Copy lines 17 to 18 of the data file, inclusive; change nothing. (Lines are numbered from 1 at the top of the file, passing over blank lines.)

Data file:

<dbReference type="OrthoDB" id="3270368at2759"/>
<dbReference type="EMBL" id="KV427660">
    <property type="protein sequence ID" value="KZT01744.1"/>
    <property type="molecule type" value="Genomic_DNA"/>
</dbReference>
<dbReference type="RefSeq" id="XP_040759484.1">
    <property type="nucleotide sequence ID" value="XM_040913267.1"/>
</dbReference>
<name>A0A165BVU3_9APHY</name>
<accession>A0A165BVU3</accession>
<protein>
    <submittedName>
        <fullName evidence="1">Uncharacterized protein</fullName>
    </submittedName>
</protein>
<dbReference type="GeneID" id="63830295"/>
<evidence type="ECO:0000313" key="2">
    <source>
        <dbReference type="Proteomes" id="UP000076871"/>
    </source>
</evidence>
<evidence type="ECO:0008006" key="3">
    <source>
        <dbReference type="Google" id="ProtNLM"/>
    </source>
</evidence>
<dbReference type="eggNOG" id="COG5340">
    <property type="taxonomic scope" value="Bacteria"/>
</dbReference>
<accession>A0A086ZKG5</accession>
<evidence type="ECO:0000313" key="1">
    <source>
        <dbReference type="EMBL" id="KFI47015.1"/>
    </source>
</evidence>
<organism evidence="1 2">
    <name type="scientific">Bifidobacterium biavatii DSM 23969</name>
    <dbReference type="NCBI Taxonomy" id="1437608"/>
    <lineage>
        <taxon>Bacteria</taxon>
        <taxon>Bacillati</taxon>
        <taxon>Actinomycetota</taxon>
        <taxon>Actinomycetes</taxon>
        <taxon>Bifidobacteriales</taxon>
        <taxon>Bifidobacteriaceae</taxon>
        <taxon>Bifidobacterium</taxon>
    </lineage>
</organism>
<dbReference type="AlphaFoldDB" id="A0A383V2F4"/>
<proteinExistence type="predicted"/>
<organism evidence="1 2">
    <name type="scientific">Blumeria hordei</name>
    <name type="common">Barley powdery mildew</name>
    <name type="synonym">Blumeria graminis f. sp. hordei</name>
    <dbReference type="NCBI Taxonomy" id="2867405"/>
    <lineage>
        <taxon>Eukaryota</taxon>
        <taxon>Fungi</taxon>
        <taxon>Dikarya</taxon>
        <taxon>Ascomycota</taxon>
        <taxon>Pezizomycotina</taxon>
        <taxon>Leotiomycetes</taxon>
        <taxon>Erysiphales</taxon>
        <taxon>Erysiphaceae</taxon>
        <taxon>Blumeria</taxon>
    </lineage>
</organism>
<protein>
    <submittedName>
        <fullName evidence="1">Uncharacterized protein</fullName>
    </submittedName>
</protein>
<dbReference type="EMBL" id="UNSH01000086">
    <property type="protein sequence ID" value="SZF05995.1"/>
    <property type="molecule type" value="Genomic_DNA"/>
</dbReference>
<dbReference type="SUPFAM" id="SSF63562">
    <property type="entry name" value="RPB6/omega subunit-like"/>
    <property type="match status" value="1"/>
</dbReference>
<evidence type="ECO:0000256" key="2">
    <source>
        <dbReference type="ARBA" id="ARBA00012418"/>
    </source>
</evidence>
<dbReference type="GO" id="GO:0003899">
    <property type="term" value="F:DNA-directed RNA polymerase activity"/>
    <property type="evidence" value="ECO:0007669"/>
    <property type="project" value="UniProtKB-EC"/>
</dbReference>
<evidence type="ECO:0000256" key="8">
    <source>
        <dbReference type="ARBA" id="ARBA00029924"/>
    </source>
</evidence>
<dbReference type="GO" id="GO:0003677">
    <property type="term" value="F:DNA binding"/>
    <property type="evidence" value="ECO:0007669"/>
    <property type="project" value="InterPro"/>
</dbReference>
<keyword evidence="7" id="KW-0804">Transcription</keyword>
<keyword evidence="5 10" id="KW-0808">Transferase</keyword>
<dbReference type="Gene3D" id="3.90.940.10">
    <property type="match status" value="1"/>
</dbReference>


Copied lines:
<evidence type="ECO:0000313" key="2">
    <source>